Brain disorders that afflict professional soccer players appear to be rare in the military, the study found

A new study suggests that brain disease caused by repeated blows to the head and concussions — especially among hundreds of former NFL players — is rare among service members.

Chronic traumatic encephalopathy (CTE) has been associated with contact sports, particularly soccer and boxing. More recently, military experience, including exposure to blasts, has been discussed as a potential risk factor for the disease.

But a study of 225 donated brains from deceased active-duty and retired military members by researchers at the Uniformed Services University of the Health Sciences, due to be published Thursday in the New England Journal of Medicine, says CTE in military personnel is more strongly linked to civilian traumatic injuries.

“Our study suggests that CTE is rather uncommon in US soldiers and when seen, tends to be rather mild in terms of brain involvement and is typically associated with prior participation in contact sports, particularly soccer,” he said dr Dan Perl, one of the lead researchers on the study and a professor of pathology.

Perl is director of the Department of Defense/Uniformed Services University Brain Tissue Repository, which is essentially a brain bank. The examined brains had been donated for research purposes.

Scientists found that 10 out of 225 brains, or 4.4%, had CTE. All 10 of these service members had a history of participating in contact sports.

For comparison, the researchers cited a Boston University study published in July 2017 in the Journal of the American Medical Association, which found the progressive, degenerative disease in 87% of the brains of 202 former US soccer players. CTE has been found in 99 percent of the brains of National Football League players, 91 percent of college football players, and 21 percent of high school football players.

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Brain disease can only be diagnosed after death by examining the brain. It is believed that people with CTE will develop a range of cognitive, behavioural, mood and motor problems later in life.

Of the 45 brains of military personnel with a history of exposure to a blast, three had CTE, compared with seven of 180 brains of those with no history of exposure to a blast.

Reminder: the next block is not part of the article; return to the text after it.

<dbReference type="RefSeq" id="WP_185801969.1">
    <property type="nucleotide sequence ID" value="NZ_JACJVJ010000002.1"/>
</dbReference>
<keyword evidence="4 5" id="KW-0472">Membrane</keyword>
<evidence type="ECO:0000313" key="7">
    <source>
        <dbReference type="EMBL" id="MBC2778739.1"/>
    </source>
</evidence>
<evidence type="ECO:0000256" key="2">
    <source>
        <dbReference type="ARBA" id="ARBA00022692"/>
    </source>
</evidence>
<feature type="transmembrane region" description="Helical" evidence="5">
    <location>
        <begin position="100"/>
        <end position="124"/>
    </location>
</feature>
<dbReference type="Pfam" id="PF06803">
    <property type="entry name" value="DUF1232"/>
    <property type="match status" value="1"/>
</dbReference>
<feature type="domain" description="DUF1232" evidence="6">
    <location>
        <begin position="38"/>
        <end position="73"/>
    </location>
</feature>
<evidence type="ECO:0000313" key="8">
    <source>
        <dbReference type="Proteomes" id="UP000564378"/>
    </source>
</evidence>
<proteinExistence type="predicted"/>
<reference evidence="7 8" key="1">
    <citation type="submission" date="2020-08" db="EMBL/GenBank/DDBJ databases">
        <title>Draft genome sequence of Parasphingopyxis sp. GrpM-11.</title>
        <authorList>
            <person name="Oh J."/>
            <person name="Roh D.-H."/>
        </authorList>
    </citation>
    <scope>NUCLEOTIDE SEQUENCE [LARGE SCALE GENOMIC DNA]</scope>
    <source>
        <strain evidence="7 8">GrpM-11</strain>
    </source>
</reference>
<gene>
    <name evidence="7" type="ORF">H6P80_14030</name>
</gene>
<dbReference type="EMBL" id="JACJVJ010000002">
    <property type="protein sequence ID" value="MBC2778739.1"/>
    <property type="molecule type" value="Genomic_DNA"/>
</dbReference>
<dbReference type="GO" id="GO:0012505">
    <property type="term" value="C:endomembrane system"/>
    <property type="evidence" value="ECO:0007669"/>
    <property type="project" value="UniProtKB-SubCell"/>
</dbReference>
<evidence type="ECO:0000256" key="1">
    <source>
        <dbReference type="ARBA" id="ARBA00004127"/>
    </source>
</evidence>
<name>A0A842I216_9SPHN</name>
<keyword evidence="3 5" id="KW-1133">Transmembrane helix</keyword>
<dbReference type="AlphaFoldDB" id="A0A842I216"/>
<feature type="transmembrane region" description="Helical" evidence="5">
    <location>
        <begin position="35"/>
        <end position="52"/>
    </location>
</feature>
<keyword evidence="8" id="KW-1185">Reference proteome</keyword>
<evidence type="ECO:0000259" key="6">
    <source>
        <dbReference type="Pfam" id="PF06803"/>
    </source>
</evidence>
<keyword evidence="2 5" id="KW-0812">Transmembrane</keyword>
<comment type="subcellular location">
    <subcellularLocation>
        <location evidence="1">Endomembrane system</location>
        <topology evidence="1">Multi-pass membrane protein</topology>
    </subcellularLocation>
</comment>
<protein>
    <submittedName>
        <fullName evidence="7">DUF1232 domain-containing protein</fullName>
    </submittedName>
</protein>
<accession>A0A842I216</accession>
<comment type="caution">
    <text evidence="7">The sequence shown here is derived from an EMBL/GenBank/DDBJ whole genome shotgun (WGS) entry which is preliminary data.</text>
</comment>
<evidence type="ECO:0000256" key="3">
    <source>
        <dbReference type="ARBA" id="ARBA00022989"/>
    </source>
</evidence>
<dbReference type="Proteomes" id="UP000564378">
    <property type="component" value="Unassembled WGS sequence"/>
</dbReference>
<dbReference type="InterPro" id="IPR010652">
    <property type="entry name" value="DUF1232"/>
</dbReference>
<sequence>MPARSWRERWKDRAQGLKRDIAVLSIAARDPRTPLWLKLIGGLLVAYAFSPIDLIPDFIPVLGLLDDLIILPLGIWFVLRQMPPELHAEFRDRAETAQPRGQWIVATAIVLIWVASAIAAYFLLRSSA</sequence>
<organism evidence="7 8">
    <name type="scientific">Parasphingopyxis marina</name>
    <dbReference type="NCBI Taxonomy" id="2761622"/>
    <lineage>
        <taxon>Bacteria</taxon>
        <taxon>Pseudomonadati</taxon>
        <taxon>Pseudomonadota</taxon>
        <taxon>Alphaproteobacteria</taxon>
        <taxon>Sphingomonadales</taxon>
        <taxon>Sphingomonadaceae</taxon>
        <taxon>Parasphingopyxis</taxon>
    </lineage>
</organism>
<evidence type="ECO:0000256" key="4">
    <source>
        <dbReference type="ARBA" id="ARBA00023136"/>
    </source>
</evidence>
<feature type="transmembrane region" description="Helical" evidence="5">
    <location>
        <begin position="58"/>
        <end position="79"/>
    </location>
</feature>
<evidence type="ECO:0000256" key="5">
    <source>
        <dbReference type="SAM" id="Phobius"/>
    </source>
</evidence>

But the researchers included important caveats.

“It should be borne in mind that most of the individuals studied in this report who were subjected to intense fighting, and particularly explosions, died at a relatively young age,” Perl said. “Studies of CTE in contact athletes indicate that there is a significant period of [time] between the time they experience head trauma during their athletic career and the time they become symptomatic of the disease. …

“In the coming years, we may identify additional cases of CTE in ex-military personnel who served in the 20-year period of the war on terror (2001-2021) and who were so heavily exposed to the blast.

“Only time and further studies will tell.”

Because of the small number of CTE cases, no definitive conclusions can be drawn regarding the links between blast exposure and CTE, the researchers explained. However, their results suggest that the prevalence of CTE is rather low.

Another caveat is that collecting accurate information about traumatic brain injuries in both military and civilian settings is challenging. Some aspects of the people’s history were subsequently obtained from the next of kin.

CTE is identified by a clear pathologic pattern in the brain. Scientists were looking for distinctive lesions seen only in this disease, Perl said. The lesions are not the immediate result of a head injury and have been reported primarily in people with recurrent head injuries, such as former boxers or professional soccer players.

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“It is believed that the CTE lesions are later degenerative reactions to the numerous blows to the head, not an individual injury,” he said.

This study also shows that CTE is not a significant contributor to psychiatric disorders, alcohol and drug abuse, and suicide among these military personnel. While four of the 10 brains came from military personnel who died of suicide, the majority of the suicides they examined in the study showed no signs of CTE. The study included 49 brains from soldiers who died from suicide, and four of them had CTE.

“Accordingly, we have not been able to conclude that CTE made an important contribution to this important problem,” Perl said. “We believe that continued exploration of the biological underpinnings of military suicide is a very important part of our mission, and we will continue to do so.”

♦ Researchers found that 10 of the 225 brains had CTE. All 10 had participated in contact sports. But for eight of them there was another factor: they had suffered a non-sports-related traumatic brain injury in civilian life. Overall, the disease was present in eight brains out of 44 from military personnel who had suffered non-sports related TBI in civilian life.

♦ Of the 21 brains of those who had a head injury during military service caused by the head striking a physical object without blast exposure, three had CTE.

♦ Of the 60 Brains of Service Members who participated in contact sports, 10 had CTE, compared to none of the 165 who did not participate in contact sports.

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